Sunday, January 30, 2011

Weekend update.

At NRO, Larry Kudlow suggests the dollar’s decline is causing Egypt’s food riots and destabilizing the developing world.

From 1998, Jude Wanniski recounts how the 1970s weak collar caused revolutions in Iran and Iraq.

On The Kudlow Report, Don Luskin assesses the world inflation situation and how it will impact the U.S.:

At Asia Times, David Goldman recommends buying oil stocks.

On Fox Business News, David Malpass discusses Egypt.

Steve Forbes delivers a superb address at the Reagan Library, including a substantial discussion of the dollar and gold:

At Forbes, Nathan Lewis explains that gold-backed currency is the most stable and reliable.

The NY Sun editorializes on the recent decline in gold.

At Asia Times, David Goldman notes that U.S. exports to China are one of the economy’s few bright spots:

From AEI, John Makin examines the prospects of the yuan becoming a world currency.

The Asian Financial Forum releases a summary of Robert Mundell’s recent speech.

On Alhurra TV, Steve Forbes discusses how to create more jobs (the opening is in Arabic but the interview is in English):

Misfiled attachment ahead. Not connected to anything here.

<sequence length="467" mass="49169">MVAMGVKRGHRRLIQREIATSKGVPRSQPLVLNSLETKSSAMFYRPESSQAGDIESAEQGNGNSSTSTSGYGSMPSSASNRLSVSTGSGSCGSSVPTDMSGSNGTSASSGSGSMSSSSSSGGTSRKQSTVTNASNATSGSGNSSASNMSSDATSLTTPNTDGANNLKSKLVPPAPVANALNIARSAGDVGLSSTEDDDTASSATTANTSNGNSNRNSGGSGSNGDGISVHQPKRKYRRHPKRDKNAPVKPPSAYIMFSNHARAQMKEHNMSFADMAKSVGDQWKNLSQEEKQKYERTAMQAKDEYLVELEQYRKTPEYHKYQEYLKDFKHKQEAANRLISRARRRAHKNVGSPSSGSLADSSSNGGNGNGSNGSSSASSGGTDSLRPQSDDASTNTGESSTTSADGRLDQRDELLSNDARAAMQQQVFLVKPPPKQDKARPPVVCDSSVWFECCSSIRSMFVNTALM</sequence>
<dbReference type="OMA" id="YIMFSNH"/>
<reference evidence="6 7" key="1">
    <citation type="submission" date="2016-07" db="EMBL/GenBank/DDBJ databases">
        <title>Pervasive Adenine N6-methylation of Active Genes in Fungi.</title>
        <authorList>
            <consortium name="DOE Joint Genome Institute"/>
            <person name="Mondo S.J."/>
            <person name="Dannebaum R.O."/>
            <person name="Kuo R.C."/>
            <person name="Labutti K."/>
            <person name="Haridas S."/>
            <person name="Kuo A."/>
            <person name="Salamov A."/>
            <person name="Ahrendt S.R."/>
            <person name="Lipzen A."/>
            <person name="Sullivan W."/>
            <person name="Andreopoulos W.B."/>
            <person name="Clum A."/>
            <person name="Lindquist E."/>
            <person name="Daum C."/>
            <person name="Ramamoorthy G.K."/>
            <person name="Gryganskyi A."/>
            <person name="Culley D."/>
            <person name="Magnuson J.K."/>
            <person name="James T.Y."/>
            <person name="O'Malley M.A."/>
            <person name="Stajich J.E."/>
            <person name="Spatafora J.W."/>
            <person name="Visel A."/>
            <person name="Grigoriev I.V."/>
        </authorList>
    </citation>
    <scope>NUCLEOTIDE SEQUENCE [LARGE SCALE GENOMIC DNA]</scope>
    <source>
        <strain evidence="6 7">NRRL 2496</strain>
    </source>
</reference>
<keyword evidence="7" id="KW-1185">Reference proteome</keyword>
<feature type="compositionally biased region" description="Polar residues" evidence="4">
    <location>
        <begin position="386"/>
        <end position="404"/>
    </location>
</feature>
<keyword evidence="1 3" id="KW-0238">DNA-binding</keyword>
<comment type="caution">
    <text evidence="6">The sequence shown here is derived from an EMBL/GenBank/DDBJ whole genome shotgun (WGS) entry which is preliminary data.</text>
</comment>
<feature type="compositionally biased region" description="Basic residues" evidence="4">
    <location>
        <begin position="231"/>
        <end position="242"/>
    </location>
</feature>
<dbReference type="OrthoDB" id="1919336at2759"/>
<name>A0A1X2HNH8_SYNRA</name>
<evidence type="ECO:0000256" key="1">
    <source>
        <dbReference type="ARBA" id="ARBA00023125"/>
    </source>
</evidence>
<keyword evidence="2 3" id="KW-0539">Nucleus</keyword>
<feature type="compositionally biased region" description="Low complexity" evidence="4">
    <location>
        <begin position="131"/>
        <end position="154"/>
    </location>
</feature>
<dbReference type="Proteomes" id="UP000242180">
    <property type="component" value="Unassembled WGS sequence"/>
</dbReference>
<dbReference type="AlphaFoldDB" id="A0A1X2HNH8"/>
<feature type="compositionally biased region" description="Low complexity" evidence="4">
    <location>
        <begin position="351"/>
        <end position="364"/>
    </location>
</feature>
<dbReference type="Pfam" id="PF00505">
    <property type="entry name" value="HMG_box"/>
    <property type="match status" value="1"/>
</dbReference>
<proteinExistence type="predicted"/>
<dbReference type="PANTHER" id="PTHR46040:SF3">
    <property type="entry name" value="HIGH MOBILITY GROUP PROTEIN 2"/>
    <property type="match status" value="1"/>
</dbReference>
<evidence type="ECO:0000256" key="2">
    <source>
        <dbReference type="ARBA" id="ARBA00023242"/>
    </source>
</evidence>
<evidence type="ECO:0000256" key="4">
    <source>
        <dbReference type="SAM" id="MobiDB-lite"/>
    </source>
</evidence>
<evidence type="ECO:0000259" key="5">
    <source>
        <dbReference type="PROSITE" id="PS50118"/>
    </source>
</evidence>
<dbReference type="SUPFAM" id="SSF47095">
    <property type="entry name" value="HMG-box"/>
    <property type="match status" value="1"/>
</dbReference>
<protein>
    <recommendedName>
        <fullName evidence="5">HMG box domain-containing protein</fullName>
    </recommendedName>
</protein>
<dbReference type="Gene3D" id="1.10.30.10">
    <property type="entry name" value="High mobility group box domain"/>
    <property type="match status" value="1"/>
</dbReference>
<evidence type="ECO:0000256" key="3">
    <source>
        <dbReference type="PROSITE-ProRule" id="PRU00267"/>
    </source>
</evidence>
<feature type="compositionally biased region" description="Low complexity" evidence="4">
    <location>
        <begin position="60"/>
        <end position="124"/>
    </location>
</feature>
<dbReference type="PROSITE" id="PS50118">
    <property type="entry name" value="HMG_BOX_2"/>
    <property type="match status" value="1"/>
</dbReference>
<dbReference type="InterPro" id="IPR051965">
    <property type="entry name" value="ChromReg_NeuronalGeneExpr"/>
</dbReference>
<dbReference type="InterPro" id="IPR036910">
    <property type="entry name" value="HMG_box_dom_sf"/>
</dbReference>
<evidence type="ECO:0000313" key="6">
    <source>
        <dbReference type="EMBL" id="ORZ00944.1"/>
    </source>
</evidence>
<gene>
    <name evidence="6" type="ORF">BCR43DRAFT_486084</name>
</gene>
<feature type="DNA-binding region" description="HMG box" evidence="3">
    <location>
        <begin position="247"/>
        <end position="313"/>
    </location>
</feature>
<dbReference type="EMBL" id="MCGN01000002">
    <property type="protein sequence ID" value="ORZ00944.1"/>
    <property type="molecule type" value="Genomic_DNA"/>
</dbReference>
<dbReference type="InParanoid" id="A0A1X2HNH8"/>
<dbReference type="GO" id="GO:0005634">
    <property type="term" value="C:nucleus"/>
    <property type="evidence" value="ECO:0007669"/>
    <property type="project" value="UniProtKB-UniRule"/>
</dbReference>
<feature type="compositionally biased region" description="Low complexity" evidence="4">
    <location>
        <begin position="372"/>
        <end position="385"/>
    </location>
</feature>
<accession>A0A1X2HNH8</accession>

In Forbes, Reuven Brenner reports on Federal Reserve bookkeeping.

From City Journal, Nicole Gelinas makes a strong argument for a 21st century Reaganomics.

The WSJ analyzes the Financial Crisis Inquiry Report:
The questions to which Americans need answers are: Why did the pursuit of riches lead to catastrophe in 2008, and why was the crisis concentrated in housing and the mortgage-securities markets?

Democrats on the commission mention the role of Federal Reserve monetary policy in creating a credit bubble, but they spend far more time arguing that the Fed should have prevented the consequences of this subsidy for financial products with heavier regulation of lending. But when have regulators ever in history had the wit or will to stop a credit-fueled financial mania? Read your Kindleberger, guys.
Also in The Journal, Stephen Moore recounts conservative disappointment at Mike Pence’s decision not to run for president.

Cato’s Dan Mitchell notes the Laffer Curve effect of tax changes in France.

No comments:

Post a Comment